The ruling Cambodian People’s Party celebrated an annual day to remember the Khmer Rouge on Thursday, an occasion the opposition said was politically calculating and not useful.
May 20 was formerly known as the Day of Anger, for Khmer Rouge atrocities. The CPP celebrates the day every year, as “a reminder” so that it will not happen again, government spokesman Khieu Kanharith said Thursday.
The CPP held a ceremony “for national reconciliation” and “to remember our pain” under the regime, Khieu Kanharith said.
However, opposition figures did not see it that way.
“We must settle this pain through an international court,” said Kem Sokha, head of the opposition Human Rights Party, which has three seats in parliament.
“When we see that Pol Pot’s regime violated human rights, the actual leaders must not repeat it,” he said, referring to rights abuses like forced evictions and land theft.
For his part, UN tribunal prosecutor Andrew Cayley said the day had nothing to do with the court, but was and important reminder “of what happened during that period of time.”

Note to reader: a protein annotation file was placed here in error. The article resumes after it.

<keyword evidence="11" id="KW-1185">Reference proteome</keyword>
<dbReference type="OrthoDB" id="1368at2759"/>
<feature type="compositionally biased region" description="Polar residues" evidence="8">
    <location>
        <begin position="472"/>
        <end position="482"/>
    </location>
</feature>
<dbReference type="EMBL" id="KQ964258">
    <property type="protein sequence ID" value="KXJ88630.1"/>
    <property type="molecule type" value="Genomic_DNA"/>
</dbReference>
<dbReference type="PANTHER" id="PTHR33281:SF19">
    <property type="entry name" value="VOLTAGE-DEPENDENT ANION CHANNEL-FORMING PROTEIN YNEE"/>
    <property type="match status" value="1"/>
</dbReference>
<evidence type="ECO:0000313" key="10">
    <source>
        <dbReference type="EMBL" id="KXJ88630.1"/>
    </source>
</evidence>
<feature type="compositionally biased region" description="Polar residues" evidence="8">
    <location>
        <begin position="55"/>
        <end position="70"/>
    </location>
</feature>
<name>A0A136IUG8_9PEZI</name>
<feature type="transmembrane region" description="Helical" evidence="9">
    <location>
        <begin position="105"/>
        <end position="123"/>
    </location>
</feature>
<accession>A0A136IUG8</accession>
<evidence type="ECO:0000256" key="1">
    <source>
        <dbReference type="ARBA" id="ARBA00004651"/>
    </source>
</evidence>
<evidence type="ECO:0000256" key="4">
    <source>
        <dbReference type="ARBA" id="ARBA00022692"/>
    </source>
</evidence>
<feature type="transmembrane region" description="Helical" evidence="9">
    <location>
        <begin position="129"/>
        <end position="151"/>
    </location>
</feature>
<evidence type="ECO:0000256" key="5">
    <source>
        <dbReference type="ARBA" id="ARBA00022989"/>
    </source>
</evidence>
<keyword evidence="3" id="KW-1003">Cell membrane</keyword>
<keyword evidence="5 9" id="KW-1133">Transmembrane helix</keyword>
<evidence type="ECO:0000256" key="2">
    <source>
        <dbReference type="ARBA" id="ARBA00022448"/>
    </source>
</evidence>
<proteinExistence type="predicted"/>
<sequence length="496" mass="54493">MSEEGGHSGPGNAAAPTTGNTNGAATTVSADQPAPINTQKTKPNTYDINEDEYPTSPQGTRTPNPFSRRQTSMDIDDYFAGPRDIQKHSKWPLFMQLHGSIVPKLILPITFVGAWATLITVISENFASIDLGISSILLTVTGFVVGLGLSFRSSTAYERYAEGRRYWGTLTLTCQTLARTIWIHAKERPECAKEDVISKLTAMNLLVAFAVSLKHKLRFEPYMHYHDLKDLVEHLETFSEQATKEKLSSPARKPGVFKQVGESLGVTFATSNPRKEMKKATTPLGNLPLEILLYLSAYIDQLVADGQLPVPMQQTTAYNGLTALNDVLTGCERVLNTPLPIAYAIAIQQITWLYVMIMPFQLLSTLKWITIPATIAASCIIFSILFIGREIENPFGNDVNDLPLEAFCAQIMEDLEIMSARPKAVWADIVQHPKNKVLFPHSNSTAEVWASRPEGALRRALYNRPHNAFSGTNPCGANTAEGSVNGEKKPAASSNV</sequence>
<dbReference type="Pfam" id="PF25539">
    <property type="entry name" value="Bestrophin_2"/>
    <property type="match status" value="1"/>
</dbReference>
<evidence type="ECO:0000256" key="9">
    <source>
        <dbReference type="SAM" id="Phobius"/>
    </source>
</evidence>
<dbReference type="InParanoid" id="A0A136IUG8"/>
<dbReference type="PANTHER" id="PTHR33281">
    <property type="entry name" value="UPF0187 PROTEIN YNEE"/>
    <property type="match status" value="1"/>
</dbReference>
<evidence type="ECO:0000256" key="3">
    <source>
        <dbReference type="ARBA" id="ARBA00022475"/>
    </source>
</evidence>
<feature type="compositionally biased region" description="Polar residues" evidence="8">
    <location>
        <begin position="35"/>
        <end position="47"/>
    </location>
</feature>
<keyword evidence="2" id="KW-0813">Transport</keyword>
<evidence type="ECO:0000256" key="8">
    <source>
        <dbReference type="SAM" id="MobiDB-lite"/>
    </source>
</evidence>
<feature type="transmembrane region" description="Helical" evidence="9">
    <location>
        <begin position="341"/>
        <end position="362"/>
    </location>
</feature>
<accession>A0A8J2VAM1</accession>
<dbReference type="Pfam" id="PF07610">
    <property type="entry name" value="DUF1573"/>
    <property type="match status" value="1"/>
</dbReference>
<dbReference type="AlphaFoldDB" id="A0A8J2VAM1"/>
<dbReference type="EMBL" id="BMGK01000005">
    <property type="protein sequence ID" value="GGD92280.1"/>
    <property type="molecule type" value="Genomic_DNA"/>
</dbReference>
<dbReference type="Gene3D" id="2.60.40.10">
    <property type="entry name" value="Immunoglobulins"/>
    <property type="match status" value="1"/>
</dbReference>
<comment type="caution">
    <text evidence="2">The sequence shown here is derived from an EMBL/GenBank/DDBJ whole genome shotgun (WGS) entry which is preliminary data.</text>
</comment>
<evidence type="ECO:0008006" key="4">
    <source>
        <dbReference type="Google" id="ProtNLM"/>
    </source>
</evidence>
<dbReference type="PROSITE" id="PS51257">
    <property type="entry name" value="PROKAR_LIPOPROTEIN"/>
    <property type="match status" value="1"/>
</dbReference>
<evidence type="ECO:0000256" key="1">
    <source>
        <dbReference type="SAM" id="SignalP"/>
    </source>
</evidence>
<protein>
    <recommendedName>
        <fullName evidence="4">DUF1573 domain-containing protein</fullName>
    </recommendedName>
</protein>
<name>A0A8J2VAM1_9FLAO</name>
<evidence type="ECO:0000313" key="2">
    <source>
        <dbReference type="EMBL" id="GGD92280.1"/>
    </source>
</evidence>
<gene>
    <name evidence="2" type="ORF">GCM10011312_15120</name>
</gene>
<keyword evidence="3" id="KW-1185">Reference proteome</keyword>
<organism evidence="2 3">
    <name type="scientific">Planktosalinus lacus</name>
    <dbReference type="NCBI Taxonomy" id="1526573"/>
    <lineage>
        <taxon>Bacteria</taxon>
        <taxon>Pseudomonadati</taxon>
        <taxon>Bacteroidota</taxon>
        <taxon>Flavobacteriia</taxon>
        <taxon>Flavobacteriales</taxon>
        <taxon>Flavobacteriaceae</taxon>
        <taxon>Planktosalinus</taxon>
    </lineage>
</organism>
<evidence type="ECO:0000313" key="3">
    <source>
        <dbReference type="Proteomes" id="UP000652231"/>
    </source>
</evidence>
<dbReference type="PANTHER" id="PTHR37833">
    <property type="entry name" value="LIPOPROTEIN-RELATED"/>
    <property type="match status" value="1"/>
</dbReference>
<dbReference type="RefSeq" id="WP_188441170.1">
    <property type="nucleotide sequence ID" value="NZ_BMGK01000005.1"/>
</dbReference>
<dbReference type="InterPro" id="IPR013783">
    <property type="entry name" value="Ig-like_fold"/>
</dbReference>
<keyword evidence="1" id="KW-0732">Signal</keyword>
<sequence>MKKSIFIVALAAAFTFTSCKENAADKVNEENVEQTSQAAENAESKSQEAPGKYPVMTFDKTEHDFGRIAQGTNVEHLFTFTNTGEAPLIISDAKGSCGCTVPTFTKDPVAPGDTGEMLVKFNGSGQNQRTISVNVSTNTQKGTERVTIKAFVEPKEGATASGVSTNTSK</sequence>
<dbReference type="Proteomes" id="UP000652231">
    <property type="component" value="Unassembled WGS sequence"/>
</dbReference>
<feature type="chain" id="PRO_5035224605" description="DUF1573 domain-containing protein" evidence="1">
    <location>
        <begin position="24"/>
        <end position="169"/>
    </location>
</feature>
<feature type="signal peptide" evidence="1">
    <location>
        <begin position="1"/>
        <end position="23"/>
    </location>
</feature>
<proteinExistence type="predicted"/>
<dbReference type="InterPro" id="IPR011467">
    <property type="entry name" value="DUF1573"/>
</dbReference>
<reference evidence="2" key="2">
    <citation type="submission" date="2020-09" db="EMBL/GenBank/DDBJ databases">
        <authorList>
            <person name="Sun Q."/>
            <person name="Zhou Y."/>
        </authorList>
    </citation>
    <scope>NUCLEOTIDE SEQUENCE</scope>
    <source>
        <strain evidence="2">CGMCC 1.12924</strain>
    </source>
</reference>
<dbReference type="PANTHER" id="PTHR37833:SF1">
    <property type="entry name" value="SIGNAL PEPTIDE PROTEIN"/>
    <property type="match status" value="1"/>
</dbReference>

Thursday’s ceremony was held at the Choeung Ek “killing fields” outside Phnom Penh, where thousands of people from the Tuol Sleng torture center were sent for execution and mass burial under the Khmer Rouge.
The commemoration this year was led by political messages by the CPP, which is preparing for communal elections in 2012 and general elections in 2013.
Thun Saray, president of the rights group Adhoc, said the day was a show by the CPP of its liberation of Cambodia from the Khmer Rouge, but it was unlikely to have much political sway.